Waste shipping company starts new contract with City - Hawaii News Now - KGMB and KHNL

Waste shipping company starts new contract with City

Ann Kobayashi Ann Kobayashi

By Tim Sakahara - bio | email

KAPOLEI (HawaiiNewsNow) - Things didn't work out exactly as planned for shipping trash to the mainland, but now Hawaiian Waste Systems is back working a revised contract with the city.  Instead of shipping trash clear across the Pacific Ocean, it will only need to take it less than a mile to the H-Power plant.

After court challenges, a failed trash shipping venture and a fire at the facility, Hawaiian Waste Systems is now accepting piles of city garbage.  It's the bulky items left on the curb.  The company is shredding the waste into smaller pieces in order for it to burn at the H-Power plant.  The city says it reduces the amount of rubbish sitting in the landfill and maximizes recovery of recyclable material because Hawaiian Waste separates metals and ewaste.  The city will also take 25 percent of the money HWS collects from recycling. 

"The waste delivered to the Campbell Industrial Park Materials Recovery Facility is normally destined for the Waimanalo Gulch Sanitary Landfill. This pilot is intended to maximize the recovery of recyclable materials, recovery of non-recyclable combustible material for power generation at H-Power, thereby reducing the waste stream load that would normally be landfilled," said Tim Steinberger, City Department of Environmental Services Director, in a written statement.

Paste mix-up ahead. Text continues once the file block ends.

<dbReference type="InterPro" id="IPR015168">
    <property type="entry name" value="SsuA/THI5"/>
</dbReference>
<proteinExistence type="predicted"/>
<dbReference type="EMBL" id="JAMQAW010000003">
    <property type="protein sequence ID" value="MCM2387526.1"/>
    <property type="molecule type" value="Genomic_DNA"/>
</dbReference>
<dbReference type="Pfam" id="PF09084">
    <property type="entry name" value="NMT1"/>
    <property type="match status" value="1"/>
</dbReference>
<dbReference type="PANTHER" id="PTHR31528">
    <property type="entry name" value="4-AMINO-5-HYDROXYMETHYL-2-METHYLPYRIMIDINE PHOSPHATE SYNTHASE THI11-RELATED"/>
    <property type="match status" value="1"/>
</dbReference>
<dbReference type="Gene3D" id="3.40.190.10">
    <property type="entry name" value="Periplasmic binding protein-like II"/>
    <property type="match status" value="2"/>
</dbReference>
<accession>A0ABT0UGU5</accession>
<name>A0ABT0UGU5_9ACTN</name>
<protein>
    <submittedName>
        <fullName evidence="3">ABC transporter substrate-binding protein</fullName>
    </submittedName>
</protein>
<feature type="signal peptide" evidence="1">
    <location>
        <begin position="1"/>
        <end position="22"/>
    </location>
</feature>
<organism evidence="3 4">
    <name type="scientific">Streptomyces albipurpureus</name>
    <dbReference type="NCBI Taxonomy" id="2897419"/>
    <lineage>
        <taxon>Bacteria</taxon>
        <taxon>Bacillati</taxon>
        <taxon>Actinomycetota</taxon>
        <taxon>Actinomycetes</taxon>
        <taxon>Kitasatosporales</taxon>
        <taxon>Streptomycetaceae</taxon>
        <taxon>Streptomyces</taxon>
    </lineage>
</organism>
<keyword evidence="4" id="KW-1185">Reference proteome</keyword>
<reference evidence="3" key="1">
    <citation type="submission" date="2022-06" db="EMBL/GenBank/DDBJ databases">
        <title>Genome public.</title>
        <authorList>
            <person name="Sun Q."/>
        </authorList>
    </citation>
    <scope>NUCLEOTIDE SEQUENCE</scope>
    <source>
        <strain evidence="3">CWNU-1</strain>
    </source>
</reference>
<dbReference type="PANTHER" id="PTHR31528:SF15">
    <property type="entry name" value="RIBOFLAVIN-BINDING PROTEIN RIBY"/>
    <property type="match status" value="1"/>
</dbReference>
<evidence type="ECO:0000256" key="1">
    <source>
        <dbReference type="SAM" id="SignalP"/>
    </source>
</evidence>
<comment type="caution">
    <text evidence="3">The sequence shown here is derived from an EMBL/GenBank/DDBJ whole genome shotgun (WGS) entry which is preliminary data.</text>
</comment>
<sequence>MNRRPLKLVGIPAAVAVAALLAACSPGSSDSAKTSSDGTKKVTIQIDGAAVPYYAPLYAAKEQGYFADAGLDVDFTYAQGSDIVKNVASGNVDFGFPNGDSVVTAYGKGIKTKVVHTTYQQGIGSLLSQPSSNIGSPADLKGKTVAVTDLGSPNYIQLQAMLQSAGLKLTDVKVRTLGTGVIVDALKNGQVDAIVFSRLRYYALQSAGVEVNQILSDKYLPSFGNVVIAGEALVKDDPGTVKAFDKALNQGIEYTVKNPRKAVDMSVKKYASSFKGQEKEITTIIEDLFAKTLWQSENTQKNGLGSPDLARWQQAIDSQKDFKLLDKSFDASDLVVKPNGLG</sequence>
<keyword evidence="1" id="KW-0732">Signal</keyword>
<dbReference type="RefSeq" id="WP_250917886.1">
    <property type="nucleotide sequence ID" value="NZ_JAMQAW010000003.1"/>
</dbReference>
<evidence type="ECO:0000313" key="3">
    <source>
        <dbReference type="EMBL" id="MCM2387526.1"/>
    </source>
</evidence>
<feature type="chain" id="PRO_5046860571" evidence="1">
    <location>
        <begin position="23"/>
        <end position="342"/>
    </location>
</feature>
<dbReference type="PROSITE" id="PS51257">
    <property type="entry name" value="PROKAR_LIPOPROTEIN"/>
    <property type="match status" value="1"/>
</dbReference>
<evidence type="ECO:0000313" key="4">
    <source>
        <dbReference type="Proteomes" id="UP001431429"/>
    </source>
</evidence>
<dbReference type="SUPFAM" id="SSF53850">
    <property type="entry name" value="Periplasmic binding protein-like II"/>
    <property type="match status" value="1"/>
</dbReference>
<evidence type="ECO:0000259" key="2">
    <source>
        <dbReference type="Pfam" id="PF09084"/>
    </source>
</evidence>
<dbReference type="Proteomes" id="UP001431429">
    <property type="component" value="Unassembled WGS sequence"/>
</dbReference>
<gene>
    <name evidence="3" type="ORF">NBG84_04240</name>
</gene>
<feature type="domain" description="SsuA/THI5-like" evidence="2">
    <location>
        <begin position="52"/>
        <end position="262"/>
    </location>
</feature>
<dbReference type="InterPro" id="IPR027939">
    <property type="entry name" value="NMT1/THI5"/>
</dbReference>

The city is paying Hawaiian Waste System $39.48 a ton to shred and deliver the garbage.  It plans to take up to 36,000 tons of bulky waste over the next 12 months.  The deal is worth more than $1.4 million dollars. 

Not everyone is happy about giving the company that much business.

"Let's clean up our act, lets watch the taxpayers money," said Ann Kobayashi, Honolulu City Councilmember.

Councilmember Kobayashi is still angry the city waived the tipping fees for the 20,000 tons of trash that was supposed to be shipped to Washington.  That was about $1.5 million in costs the city absorbed.

"I said why are we waiving the tipping fees and they said the company is insolvent. So I said why are we giving them a contract? Why does the city contract with an insolvent company," said Kobayashi, referring to a previous council committee meeting.

The city already has its own scale at the Hawaiian Waste facility.  The deal is also temporary until the third boiler at H-Power is built in April. 

Like in the past there's a problem.  The scale is broken so they can't weigh exactly how much trash is brought in, but Hawaiian Waste will only be paid for what they shred and deliver to H-Power or recycle.

There are concerns other trash could be mixed with what the city brings in and then the company will be paid for more than it should.  However the city says only city trucks will go into the HWS facility.  They do bundle cardboard there but do not take any bulky waste other than what the city drops off.

The replacement parts for the broken scale are going through an emergency procurement and should be ready in the next few weeks. 

A Hawaiian Waste Systems manager says the scale has water damage from the recent rains and it is a relatively easy fix.  The manager also says the project is going smoothly and they expect to meet all the terms of the deal.

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